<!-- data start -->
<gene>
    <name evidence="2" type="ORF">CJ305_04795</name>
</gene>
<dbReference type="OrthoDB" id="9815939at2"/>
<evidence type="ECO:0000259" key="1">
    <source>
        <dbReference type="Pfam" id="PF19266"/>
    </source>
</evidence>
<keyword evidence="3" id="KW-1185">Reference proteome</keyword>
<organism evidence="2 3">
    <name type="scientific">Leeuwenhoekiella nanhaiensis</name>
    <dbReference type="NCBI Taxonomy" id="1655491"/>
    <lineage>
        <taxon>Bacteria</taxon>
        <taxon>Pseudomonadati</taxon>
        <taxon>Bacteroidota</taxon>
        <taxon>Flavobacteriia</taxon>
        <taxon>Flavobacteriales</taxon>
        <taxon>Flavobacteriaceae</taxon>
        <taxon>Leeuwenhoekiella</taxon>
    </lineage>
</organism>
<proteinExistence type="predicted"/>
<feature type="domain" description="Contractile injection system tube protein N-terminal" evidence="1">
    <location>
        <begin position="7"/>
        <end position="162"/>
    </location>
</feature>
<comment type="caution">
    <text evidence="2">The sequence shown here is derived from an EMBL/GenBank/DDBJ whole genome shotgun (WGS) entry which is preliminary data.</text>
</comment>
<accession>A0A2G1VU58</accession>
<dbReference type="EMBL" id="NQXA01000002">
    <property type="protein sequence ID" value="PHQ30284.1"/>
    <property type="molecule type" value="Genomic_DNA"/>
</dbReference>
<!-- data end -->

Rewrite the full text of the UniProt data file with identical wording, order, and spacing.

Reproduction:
<gene>
    <name evidence="2" type="ORF">CJ305_04795</name>
</gene>
<dbReference type="OrthoDB" id="9815939at2"/>
<evidence type="ECO:0000259" key="1">
    <source>
        <dbReference type="Pfam" id="PF19266"/>
    </source>
</evidence>
<keyword evidence="3" id="KW-1185">Reference proteome</keyword>
<organism evidence="2 3">
    <name type="scientific">Leeuwenhoekiella nanhaiensis</name>
    <dbReference type="NCBI Taxonomy" id="1655491"/>
    <lineage>
        <taxon>Bacteria</taxon>
        <taxon>Pseudomonadati</taxon>
        <taxon>Bacteroidota</taxon>
        <taxon>Flavobacteriia</taxon>
        <taxon>Flavobacteriales</taxon>
        <taxon>Flavobacteriaceae</taxon>
        <taxon>Leeuwenhoekiella</taxon>
    </lineage>
</organism>
<proteinExistence type="predicted"/>
<feature type="domain" description="Contractile injection system tube protein N-terminal" evidence="1">
    <location>
        <begin position="7"/>
        <end position="162"/>
    </location>
</feature>
<comment type="caution">
    <text evidence="2">The sequence shown here is derived from an EMBL/GenBank/DDBJ whole genome shotgun (WGS) entry which is preliminary data.</text>
</comment>
<accession>A0A2G1VU58</accession>
<dbReference type="EMBL" id="NQXA01000002">
    <property type="protein sequence ID" value="PHQ30284.1"/>
    <property type="molecule type" value="Genomic_DNA"/>
</dbReference>